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AverageJoeSSU

DX11 Strategies for implementing GUIMark2 Bitmap with DX11

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Topic sums it up really...

 

What is the best/quickest way to push independently transformed bitmaps to the screen?

 

Particularly from the perspective of, doing it in DX9, and then changing subsystems to leverage DX11 features.

 

For Example, perhaps using the compute stage to calculate transforms on the individual bitmaps.

 

Or perhaps binding a texture array to prevent state switching. (that may be a previous OGL limitation)

 

Thanks,

Joe

 

For those of you who don't know what this benchmark is....

http://www.craftymind.com/factory/guimark2/FlashGamingTest.html

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The best way to do is to do all the transformation in software and store the vertices in a huge buffer that is already transformed. Then send the whole batch to the screen to draw the whole thing at once.

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The best way to do is to do all the transformation in software and store the vertices in a huge buffer that is already transformed. Then send the whole batch to the screen to draw the whole thing at once.

Okay so is this largely unchanged in dx11?

 

by calcing transforms in software that means you have to push a full transform for each bitmap. Seems to me like you could instead pass translates and calc transforms on the GPU.

 

and compute shaders wouldnt be useful? or passing in points and reconstructing the quad for the bitmap in a geometry shader?????

 

come on guys i know some of you out there can think up tweaks!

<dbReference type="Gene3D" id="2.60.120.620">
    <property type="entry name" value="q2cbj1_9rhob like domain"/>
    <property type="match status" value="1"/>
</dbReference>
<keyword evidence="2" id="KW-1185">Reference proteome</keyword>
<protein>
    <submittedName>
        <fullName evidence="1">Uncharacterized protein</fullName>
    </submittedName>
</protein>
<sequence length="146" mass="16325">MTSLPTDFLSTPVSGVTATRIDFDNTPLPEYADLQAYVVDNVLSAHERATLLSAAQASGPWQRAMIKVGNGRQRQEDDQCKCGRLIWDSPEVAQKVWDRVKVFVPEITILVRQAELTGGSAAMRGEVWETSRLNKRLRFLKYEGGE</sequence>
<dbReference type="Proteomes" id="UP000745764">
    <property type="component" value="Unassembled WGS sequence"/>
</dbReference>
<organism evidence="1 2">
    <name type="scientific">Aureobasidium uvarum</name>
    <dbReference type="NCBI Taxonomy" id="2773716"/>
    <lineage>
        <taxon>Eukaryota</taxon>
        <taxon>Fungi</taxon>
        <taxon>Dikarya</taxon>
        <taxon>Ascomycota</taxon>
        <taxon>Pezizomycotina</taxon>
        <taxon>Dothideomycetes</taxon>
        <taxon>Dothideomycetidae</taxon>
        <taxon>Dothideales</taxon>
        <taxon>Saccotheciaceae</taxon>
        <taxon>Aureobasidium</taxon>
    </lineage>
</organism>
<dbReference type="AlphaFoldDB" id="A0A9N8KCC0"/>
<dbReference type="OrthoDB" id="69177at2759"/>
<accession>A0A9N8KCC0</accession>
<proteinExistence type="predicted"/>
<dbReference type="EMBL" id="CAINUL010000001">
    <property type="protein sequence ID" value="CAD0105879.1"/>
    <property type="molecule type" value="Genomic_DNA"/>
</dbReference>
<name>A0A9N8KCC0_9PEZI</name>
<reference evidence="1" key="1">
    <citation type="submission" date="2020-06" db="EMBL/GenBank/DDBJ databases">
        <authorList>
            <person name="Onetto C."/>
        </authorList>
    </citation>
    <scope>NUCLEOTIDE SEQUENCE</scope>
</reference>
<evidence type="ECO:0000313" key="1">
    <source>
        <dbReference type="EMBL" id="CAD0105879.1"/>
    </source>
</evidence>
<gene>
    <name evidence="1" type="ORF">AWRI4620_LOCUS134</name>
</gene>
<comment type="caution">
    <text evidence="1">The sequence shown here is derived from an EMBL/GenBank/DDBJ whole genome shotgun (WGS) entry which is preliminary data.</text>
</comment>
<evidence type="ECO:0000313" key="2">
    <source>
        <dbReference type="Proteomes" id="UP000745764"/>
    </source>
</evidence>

-J

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Okay so is this largely unchanged in dx11?
 
by calcing transforms in software that means you have to push a full transform for each bitmap. Seems to me like you could instead pass translates and calc transforms on the GPU.
 
and compute shaders wouldnt be useful? or passing in points and reconstructing the quad for the bitmap in a geometry shader?????
 
come on guys i know some of you out there can think up tweaks!

 

The only way you could batch that way is to pass an array of matrices to your vertex shader along with some id for each image that tells you which index of the array you want to use for each image. You either do it on the CPU side or waste Shader Registers. Pick your poison

Edited by BornToCode

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You can absolutely do almost everything on the GPU if DX11 is your target spec. Take a look at the code for SpriteBatch for some ideas.

 

Also you don't have to pass an entire matrix per sprite if you don't need that much information, nor do you have to pass an ID (vertex shaders have access to SV_InstanceID which is automatically generated by the GPU). You also don't  waste "Shader Registers", that's an outdated notion from DX9. In DX11 you have the option of using constant buffers, vertex buffers, or even structured buffers for storing per-instance data.

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Awesome!

 

You can absolutely do almost everything on the GPU if DX11 is your target spec. Take a look at the code for SpriteBatch for some ideas.

 

Also you don't have to pass an entire matrix per sprite if you don't need that much information, nor do you have to pass an ID (vertex shaders have access to SV_InstanceID which is automatically generated by the GPU). You also don't  waste "Shader Registers", that's an outdated notion from DX9. In DX11 you have the option of using constant buffers, vertex buffers, or even structured buffers for storing per-instance data.

 

This is exactly the kind of stuff i was looking for!!!

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I'm a bit surprised that i do not see use of the other shader stages.

 

Things like http://zeeky-h-bomb.blogspot.com/2010/03/instancing-and-geometry-shader.html

 

what he is doing (midway through the article). I guess this prohibits you from doing other things on the CPU kind of like an ALL or Nothing kind of thing.

 

For Example generating mirrored tex coords would then have to be done in a shader... but i guess it isnt that big of a deal.

Edited by AverageJoeSSU

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